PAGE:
Whenever someone lies and misleads people about an afterlife experience it really disturbs me. Such is the case with a book that became a best seller and was made into a film last year called "The Boy Who Came Back from Heaven."
As someone who has genuinely had a gift to get messages from people on the other side since I was a teenager, the moment I read the jacket of this book I told others it was a fake.
What's even more disgusting to me is that it was all concocted by a preacher - the young boy's father (now divorced from his mother). He obviously made up this story to convince people of his religion and profit from his deception.
So, I urge people to be careful what they read about afterlife experiences. If it follows too closely to a religion, then it is likely false.I have come to know several genuine mediums who can pass messages on from the other side, and the messages usually never include any religion's references. I've written my own books about my experiences but everything I've written can be validated by others. To do so otherwise is shameful, misleading and abhorrent. Question motive before you believe them. - Rob
SOURCE: The following "confession" appeared in christianitytoday.com: http://www.christiantoday.com/article/the.boy.who.came.back.from.heaven.alex.malarkey.says.i.did.not.die.i.did.not.go.to.heaven/46044.htm
'The boy who came back from heaven' Alex Malarkey says best-selling book is false
TyndaleAlex Malarkey has retracted his story about going to heaven and returning
Now, however, Alex – who was left quadraplegic by the accident – has written an open letter to booksellers including the Southern Baptist Convention's Lifeway business recanting his story and taking aim at other accounts of "heaven tourism", a genre that includes Heaven is for Real by Todd Burpo and My Journey to Heaven by Marvin Besteman.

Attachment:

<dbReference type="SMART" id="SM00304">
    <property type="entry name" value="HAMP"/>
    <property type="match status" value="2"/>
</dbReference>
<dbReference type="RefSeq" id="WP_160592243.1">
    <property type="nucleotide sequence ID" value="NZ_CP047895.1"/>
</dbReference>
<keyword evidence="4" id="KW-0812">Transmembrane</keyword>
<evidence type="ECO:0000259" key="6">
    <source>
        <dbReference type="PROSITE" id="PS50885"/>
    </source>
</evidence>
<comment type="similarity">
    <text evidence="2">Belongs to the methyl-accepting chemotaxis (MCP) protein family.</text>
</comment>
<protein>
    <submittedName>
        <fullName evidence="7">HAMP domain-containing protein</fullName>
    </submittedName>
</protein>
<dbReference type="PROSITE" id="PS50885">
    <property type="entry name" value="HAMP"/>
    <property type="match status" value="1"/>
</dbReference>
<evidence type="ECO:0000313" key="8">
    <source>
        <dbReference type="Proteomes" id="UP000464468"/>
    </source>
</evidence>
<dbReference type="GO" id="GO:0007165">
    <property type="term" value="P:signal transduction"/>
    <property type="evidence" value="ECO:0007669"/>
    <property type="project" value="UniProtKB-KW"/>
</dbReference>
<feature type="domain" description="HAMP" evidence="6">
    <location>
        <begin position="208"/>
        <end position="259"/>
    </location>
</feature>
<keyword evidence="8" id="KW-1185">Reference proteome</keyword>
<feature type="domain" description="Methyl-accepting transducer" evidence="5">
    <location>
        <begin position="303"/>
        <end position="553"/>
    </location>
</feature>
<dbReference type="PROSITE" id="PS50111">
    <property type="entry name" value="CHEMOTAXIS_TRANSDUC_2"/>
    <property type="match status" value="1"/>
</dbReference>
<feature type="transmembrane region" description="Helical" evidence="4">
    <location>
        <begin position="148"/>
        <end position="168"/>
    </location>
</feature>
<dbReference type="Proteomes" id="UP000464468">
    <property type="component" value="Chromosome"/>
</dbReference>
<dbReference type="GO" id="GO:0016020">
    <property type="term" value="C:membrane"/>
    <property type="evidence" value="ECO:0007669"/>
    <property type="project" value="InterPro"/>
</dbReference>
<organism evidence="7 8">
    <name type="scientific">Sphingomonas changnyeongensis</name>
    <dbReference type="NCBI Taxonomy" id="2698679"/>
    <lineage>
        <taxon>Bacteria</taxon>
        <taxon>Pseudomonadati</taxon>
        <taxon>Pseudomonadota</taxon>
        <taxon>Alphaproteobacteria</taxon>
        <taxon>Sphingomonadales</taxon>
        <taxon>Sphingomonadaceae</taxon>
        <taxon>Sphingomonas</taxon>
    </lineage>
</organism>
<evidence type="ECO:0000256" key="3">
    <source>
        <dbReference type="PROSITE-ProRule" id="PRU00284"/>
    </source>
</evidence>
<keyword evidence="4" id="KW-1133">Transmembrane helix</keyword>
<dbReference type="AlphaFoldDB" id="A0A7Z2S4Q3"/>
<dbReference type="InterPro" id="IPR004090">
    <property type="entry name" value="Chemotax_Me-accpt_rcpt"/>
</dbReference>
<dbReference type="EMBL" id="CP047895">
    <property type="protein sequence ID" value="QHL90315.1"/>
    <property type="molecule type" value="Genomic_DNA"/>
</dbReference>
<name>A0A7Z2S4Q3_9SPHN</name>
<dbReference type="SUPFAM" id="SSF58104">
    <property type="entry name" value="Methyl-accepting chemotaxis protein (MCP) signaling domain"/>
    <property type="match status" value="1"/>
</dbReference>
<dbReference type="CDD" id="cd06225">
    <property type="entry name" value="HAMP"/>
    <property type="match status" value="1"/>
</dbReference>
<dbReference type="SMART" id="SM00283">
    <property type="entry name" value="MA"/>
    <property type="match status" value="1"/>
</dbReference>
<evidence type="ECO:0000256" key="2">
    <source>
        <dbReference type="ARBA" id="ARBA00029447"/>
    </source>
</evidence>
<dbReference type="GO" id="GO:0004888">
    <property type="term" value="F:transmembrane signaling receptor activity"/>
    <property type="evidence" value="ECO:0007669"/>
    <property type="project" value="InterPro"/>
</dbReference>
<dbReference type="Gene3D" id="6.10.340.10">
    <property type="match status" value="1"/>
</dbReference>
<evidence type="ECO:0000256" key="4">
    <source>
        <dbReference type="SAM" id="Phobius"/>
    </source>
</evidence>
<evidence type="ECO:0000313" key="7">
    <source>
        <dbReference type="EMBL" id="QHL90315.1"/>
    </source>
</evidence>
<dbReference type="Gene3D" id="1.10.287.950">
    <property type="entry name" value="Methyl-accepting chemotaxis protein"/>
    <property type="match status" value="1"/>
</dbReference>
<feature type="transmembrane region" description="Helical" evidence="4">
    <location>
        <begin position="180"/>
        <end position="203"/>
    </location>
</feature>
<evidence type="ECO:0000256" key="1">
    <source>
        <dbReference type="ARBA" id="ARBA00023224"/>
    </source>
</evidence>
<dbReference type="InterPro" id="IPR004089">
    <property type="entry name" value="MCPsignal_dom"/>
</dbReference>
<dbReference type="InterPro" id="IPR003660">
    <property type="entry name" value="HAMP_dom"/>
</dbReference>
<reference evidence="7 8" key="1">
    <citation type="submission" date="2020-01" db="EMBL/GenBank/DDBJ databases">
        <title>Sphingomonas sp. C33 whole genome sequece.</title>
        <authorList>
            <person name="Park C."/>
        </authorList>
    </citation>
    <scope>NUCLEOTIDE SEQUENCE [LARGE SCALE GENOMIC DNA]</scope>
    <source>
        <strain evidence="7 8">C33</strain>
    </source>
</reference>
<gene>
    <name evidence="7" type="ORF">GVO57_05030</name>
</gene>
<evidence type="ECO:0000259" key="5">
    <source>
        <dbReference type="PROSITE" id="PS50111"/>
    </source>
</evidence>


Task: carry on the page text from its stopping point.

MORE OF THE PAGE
Addressed to "Lifeway and Other Sellers, Buyers, and Marketers of Heaven Tourism, by the Boy Who Did Not Come Back From Heaven", the letter says: "Please forgive the brevity, but because of my limitations I have to keep this short.
"I did not die. I did not go to Heaven.
"It is only through repentance of your sins and a belief in Jesus as the Son of God, who died for your sins (even though he committed none of his own) so that you can be forgiven may you learn of Heaven outside of what is written in the Bible ... not by reading a work of man. I want the whole world to know that the Bible is sufficient. Those who market these materials must be called to repent and hold the Bible as enough."
Alex's mother Beth, who is divorced from his father (who is a preacher) and who is Alex's caregiver, had previously disowned the book, writing on her blog: "It is both puzzling and painful to watch the book The Boy who Came Back from Heaven to not only continue to sell, but to continue, for the most part, to not be questioned." She claimed that he had not benefited financially from it, concluding: "Alex did not write the book and it is not blessing him!"
The Southern Baptist Convention passed a resolution at its 2014 conference critical of 'heaven tourism' books, though they continue to be sold by Lifeway.
Tyndale House and Kevin Malarkey were approached to comment on this story.
ABOUT THE AUTHOR FROM AMAZON: Kevin Malarkey is a Christian therapist with a counseling practice near Columbus, Ohio. He attended the College of Wooster and earned a graduate degree from Ohio State University. He and his wife, Beth, have four children (Alex, Aaron, Gracie, and Ryan) and attend a nondenominational evangelical church.